In San Diego, California, the Court's use the mandatory state guidelines for child support in determining the amount of child support each month. Child support, in San Diego, is based upon the state wide guidelines. In part, the Court's are ordered to follow this guideline unless there is a motion for deviation which is not common. If you think you have facts which support a deviation from the guideline amount, it is important to consult with an experienced child support attorney. A parent's first and principal obligation is the support his or her minor children according to the parent's circumstances and station in life as embodied in the statutes. In addition, both parents are mutually responsible for the support of their children. The actual guideline calculation can be found in Family Code Section 4055 and is an algebraic formula. The most accurate way to calculate is on the Disso Master program which most family law attorneys have in their office. There is a very complicated program and requires training in its use. One of the purposes of the guideline amount is to seek to encourage fair and efficient settlements of conflicts between parents and to minimize the need for litigation. The guideline is intended to be presumptively correct in all cases and only under special circumstances should child support orders fall below the child support mandated by the guideline formula.
One issue which comes up are the treatment of hardship deductions. Under the law, the Court is permitted to consider "extreme financial hardships" however these are very limited. Examples of hardship deductions are as follows: extraordinary health expenses; uninsured catastrophic losses [one example would be if your house burned down during the recent fires and you did not have insurance or enough insurance]; expenses recognized in published appellate decisions or the minimum basis living expenses of natural or adoptive children residing with the parent who has the support obligation. In San Diego, these hardships are treated differently by each individual Judge and the granting of a hardship normally requires a motion, points and authorities in support of the motion, a declaration and documentation. If the hardship deduction is due to the basic living expenses of other children living with the parent, then the rule is that this deduction cannot exceed the support allocated to each child subject to the child support order. The Court must also make either a written or oral finding stating the reasons for the hardship deduction as well as some other factors. This is, as can be seen, a very complicated area of the law.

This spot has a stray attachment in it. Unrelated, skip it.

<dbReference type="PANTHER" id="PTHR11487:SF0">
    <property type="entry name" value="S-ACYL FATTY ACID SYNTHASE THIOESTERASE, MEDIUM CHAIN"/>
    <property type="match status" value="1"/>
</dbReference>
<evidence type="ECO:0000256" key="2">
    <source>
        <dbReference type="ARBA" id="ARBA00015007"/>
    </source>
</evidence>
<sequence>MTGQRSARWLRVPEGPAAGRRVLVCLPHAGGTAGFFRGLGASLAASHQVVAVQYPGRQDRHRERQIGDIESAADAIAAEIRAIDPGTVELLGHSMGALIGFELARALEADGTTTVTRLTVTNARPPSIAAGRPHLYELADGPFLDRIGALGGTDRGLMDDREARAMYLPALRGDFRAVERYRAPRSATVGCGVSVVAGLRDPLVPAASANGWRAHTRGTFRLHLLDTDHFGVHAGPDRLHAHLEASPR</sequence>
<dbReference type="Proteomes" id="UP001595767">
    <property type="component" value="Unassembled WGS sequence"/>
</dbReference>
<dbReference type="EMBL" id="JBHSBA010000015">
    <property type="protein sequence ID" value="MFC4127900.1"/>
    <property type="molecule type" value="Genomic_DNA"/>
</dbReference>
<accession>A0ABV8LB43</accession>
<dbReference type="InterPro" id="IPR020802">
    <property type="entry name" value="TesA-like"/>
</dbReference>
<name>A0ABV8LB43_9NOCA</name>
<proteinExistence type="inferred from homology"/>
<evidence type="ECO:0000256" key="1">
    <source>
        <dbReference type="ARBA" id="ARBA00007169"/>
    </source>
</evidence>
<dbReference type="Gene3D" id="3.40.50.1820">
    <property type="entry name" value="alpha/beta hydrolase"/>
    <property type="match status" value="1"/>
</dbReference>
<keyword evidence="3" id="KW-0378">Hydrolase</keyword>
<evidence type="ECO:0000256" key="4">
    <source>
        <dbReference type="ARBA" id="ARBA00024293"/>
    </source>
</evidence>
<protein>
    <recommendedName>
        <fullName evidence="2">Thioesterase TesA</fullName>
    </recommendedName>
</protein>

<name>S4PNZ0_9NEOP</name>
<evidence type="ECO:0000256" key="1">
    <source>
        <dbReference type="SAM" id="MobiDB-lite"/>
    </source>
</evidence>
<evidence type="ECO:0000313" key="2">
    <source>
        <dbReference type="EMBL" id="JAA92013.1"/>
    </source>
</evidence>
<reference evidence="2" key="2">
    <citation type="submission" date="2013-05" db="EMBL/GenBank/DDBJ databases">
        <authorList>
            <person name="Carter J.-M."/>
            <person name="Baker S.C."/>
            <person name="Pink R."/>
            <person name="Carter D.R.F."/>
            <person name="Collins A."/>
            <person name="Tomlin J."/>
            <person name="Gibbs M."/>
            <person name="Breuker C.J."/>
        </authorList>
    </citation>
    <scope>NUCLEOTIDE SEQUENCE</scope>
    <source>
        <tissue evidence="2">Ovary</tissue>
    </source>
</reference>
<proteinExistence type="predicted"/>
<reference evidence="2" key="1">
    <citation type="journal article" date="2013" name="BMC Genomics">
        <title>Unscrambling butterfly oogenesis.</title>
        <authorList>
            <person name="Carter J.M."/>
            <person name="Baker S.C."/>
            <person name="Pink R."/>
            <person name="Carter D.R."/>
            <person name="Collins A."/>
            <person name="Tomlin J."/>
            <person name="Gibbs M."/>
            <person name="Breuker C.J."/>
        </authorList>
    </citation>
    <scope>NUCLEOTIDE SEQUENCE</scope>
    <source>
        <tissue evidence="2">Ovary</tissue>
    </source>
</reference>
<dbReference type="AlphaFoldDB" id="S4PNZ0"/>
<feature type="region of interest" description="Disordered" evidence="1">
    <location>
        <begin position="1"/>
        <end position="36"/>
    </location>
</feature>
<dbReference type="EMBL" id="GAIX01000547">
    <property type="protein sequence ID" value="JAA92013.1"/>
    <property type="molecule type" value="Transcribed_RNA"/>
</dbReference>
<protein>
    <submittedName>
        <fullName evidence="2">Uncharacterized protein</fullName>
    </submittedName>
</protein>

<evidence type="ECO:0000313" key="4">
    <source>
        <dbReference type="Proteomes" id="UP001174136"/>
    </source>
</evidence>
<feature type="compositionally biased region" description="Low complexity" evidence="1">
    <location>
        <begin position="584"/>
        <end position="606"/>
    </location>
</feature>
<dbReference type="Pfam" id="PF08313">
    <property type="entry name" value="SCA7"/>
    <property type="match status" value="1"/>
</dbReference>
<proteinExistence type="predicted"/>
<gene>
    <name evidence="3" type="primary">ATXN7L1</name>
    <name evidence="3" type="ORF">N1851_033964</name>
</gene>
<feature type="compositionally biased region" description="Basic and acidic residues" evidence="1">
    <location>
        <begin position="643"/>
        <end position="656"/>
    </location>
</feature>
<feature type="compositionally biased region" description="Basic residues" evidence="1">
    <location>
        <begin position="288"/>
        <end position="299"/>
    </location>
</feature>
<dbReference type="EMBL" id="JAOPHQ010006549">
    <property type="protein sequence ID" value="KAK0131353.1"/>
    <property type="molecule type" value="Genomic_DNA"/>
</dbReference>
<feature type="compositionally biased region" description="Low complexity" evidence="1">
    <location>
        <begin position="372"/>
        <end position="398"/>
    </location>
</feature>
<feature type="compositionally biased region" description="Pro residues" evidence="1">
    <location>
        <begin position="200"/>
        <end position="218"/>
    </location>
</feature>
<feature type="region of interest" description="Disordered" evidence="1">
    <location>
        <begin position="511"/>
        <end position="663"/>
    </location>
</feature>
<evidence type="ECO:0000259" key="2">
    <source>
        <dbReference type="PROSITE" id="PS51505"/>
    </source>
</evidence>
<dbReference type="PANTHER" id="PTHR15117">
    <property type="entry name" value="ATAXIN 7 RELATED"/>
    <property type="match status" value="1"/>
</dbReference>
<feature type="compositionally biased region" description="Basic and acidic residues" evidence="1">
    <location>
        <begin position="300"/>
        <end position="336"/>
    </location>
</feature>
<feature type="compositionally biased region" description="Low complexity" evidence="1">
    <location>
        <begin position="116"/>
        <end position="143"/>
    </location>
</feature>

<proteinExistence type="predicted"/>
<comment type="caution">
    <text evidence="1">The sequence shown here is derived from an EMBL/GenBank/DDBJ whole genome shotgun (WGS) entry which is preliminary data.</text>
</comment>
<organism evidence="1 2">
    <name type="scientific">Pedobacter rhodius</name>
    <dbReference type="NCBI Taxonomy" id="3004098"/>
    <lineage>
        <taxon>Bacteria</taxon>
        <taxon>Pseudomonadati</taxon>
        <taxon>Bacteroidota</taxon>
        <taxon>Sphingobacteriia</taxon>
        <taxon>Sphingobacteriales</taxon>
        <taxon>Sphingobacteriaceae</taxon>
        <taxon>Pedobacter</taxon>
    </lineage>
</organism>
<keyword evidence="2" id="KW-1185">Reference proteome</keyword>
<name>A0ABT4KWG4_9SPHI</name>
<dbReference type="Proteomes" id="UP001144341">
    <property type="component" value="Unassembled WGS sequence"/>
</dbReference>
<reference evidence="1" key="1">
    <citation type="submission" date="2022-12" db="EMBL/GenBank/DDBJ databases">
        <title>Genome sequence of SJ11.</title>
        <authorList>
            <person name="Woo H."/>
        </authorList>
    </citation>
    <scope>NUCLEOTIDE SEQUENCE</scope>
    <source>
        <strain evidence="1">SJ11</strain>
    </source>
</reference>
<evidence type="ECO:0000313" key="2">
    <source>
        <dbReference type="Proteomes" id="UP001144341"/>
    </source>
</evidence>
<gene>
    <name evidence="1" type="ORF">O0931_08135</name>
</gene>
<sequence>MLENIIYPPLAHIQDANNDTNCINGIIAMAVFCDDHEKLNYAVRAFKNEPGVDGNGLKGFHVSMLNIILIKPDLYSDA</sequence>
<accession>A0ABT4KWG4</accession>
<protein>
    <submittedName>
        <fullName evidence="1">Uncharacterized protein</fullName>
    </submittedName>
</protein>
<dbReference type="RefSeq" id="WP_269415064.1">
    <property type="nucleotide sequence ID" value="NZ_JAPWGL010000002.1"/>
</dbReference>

Child support is modifiable by law and normally, in the four courts in San Diego, California located in Chula Vista, El Cajon, Vista and San Diego, the change of circumstance for a motion for modification of an existing order of child support is plus or minus ten percent (10%) of the gross monthly income amounts used for the previous order. As such, if the amount used was $5,000 per month gross for either parent, then the motion for modification could only be brought if the income were increased more than $500 per month to $5,501 per month or decreased by more than $500 per month to $4,449 per month. There are exceptions to this change of circumstance argument and a San Diego child support attorney should be consulted whenever there is a modification since it would be inappropriate to file a motion only to have the payor's child amount increase or the payee's child support decrease when the goal of the client is opposite. Most attorneys have the Disso Master program which calculates the state guideline for child support and can give an accurate assessment of the amount using the program and guidelines. The law is that no child support order may be able to be modified retroactively prior to the filing date. This becomes extremely significant in the event of a change of circumstance to the payor of an existing child support order. For example, if there is a current order and the payor becomes involuntarily unemployed or terminated or physically disabled or has another legitimate factor under the law, a motion for modification must be filed immediately since a court hearing may take thirty or more days and the current order will remain in effect until then. As such, a payor may be liable for child support payments when the law would modify the support order downward, set at $0 or even order child support from the other parent however the Court will lack the ability to do so if the motion is not filed. This can lead to large amounts owing [arrear] which could be avoided. If you have a material change of circumstance and are the payor or payee in a current child support order, you need to contact an attorney immediately to determine the impact of this.
Contact Us Online or call us at 858-312-8500 in Southern California. Our experienced San Diego child support attorneys will be pleased to offer you a complimentary and confidential consultation up to a length of 30 minutes to discuss strategies and techniques to assist in protecting your rights and trying to obtain your legal goals.